Our first stop is kindergarten where it all starts. I’m going to introduce a little vocabulary, so we’re speaking a common language. Here, we see the number 5 represented by 5 linking cubes. 5 is the whole. We can separate the whole into two parts. In this case, the parts are 2 and 3. When we break the whole into parts, we are decomposing the number. Now, we can take the 3 cubes and put them together with 2 cubes to make a total of 5. When we put parts together to make a whole, we are composing.  So breaking apart is decomposing and putting together is composing.”

If you want to watch these entire presentations make sure you go get registered for the summit. If you want access to the past summit session (like being able to watch John’s past sessions and all the other summit presenters), become a member of the Build Math Minds PD site.  All 4 years of past summit sessions are only accessible to BMM members.  You can enroll in the site at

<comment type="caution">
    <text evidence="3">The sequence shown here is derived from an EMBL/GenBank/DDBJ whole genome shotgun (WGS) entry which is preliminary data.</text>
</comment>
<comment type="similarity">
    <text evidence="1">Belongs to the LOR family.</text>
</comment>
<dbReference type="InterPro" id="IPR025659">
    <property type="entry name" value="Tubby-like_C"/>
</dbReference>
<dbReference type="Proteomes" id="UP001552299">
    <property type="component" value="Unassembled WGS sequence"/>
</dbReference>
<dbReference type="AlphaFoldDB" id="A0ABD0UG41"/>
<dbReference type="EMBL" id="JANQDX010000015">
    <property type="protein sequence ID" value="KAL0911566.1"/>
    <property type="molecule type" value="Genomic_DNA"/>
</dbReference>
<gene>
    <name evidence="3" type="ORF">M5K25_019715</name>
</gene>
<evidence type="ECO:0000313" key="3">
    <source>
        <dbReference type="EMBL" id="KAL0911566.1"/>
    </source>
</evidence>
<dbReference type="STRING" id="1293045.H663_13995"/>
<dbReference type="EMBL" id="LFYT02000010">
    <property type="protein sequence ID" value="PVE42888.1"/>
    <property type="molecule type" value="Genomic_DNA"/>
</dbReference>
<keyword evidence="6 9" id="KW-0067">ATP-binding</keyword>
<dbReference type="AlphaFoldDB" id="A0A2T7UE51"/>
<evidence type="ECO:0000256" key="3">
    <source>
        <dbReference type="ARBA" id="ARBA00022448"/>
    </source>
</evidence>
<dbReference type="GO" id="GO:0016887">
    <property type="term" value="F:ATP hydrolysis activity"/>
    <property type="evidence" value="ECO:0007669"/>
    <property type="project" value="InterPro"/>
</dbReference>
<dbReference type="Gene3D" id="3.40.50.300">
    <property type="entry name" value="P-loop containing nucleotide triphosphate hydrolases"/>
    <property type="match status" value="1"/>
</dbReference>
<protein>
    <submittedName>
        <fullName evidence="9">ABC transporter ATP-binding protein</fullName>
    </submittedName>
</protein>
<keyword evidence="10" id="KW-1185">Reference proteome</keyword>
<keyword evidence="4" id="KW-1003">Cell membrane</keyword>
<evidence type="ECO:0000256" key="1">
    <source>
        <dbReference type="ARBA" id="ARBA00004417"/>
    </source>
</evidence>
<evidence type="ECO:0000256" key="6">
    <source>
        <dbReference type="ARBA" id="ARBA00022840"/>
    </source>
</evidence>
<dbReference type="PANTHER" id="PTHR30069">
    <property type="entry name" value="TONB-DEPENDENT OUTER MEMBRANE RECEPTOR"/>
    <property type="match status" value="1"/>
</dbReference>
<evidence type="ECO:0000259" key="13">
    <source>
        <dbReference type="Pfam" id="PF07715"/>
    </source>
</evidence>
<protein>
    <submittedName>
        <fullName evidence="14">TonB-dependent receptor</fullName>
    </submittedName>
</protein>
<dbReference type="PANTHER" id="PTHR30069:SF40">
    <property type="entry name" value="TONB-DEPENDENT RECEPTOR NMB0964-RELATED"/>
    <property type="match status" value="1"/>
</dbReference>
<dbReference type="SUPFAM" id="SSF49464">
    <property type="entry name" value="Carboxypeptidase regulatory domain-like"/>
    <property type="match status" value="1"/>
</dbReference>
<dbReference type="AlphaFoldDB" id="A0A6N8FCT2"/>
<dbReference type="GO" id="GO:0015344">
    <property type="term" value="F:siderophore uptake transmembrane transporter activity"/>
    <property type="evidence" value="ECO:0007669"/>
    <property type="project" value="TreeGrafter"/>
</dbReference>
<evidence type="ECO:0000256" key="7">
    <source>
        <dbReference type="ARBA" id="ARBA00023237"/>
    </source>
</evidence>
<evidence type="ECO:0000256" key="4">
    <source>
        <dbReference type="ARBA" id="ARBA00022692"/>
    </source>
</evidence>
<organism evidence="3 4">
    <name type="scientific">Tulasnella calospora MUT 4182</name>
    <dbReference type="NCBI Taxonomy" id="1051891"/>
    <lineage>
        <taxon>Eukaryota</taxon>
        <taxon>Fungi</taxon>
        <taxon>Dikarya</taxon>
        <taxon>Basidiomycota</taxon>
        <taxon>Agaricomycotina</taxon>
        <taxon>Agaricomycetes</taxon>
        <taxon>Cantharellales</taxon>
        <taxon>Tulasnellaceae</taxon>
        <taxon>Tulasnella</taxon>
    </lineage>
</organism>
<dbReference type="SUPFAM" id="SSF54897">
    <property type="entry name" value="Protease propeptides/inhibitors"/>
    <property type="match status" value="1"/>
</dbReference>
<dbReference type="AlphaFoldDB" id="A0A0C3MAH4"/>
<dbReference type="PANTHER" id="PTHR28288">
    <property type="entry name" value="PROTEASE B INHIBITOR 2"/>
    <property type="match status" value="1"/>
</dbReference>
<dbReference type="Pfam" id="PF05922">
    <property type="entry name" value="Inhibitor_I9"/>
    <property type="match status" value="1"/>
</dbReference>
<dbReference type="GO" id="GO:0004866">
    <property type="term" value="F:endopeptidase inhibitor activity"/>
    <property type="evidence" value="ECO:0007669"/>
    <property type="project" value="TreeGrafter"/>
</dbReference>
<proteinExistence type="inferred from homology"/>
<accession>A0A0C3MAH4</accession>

These are just some of the great sessions we have in store for you during the Virtual Math Summit 2021.  You can find the entire list of speakers at if you haven’t already registered, go over to, that page also has information about joining Build Math Minds so that you can access all the past Virtual Math Summit Sessions.


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As you start off the school year, I want you to keep in mind what is really important as we're trying to teach mathematics to our students.